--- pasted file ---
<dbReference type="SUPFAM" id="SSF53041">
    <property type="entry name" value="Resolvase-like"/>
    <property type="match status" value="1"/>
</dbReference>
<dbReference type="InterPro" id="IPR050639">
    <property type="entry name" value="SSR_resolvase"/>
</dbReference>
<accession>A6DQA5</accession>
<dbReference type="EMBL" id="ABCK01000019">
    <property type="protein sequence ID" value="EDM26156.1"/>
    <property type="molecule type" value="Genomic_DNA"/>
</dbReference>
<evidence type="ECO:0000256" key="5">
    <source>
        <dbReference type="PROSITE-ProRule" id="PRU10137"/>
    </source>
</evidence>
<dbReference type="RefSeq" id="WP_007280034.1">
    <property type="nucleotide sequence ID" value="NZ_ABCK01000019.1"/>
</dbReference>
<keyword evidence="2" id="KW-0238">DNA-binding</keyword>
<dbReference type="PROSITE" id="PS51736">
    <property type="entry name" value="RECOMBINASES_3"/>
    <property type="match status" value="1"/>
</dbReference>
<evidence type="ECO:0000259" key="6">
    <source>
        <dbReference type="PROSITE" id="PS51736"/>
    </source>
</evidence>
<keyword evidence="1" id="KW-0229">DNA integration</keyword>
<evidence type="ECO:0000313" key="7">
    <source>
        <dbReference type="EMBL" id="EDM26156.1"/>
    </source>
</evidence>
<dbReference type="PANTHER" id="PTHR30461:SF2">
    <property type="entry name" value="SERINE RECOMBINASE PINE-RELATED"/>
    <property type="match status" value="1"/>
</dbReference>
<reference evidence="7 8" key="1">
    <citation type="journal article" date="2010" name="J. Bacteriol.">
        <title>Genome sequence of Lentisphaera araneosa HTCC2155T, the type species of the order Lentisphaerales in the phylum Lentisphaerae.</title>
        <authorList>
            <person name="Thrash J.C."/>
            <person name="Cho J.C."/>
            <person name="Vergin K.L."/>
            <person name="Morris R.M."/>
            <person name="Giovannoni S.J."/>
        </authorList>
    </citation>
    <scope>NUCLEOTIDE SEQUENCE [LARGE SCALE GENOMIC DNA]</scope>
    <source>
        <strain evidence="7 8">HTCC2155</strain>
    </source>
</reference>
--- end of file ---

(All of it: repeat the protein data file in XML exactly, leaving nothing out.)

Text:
<dbReference type="SUPFAM" id="SSF53041">
    <property type="entry name" value="Resolvase-like"/>
    <property type="match status" value="1"/>
</dbReference>
<dbReference type="InterPro" id="IPR050639">
    <property type="entry name" value="SSR_resolvase"/>
</dbReference>
<accession>A6DQA5</accession>
<dbReference type="EMBL" id="ABCK01000019">
    <property type="protein sequence ID" value="EDM26156.1"/>
    <property type="molecule type" value="Genomic_DNA"/>
</dbReference>
<evidence type="ECO:0000256" key="5">
    <source>
        <dbReference type="PROSITE-ProRule" id="PRU10137"/>
    </source>
</evidence>
<dbReference type="RefSeq" id="WP_007280034.1">
    <property type="nucleotide sequence ID" value="NZ_ABCK01000019.1"/>
</dbReference>
<keyword evidence="2" id="KW-0238">DNA-binding</keyword>
<dbReference type="PROSITE" id="PS51736">
    <property type="entry name" value="RECOMBINASES_3"/>
    <property type="match status" value="1"/>
</dbReference>
<evidence type="ECO:0000259" key="6">
    <source>
        <dbReference type="PROSITE" id="PS51736"/>
    </source>
</evidence>
<keyword evidence="1" id="KW-0229">DNA integration</keyword>
<evidence type="ECO:0000313" key="7">
    <source>
        <dbReference type="EMBL" id="EDM26156.1"/>
    </source>
</evidence>
<dbReference type="PANTHER" id="PTHR30461:SF2">
    <property type="entry name" value="SERINE RECOMBINASE PINE-RELATED"/>
    <property type="match status" value="1"/>
</dbReference>
<reference evidence="7 8" key="1">
    <citation type="journal article" date="2010" name="J. Bacteriol.">
        <title>Genome sequence of Lentisphaera araneosa HTCC2155T, the type species of the order Lentisphaerales in the phylum Lentisphaerae.</title>
        <authorList>
            <person name="Thrash J.C."/>
            <person name="Cho J.C."/>
            <person name="Vergin K.L."/>
            <person name="Morris R.M."/>
            <person name="Giovannoni S.J."/>
        </authorList>
    </citation>
    <scope>NUCLEOTIDE SEQUENCE [LARGE SCALE GENOMIC DNA]</scope>
    <source>
        <strain evidence="7 8">HTCC2155</strain>
    </source>
</reference>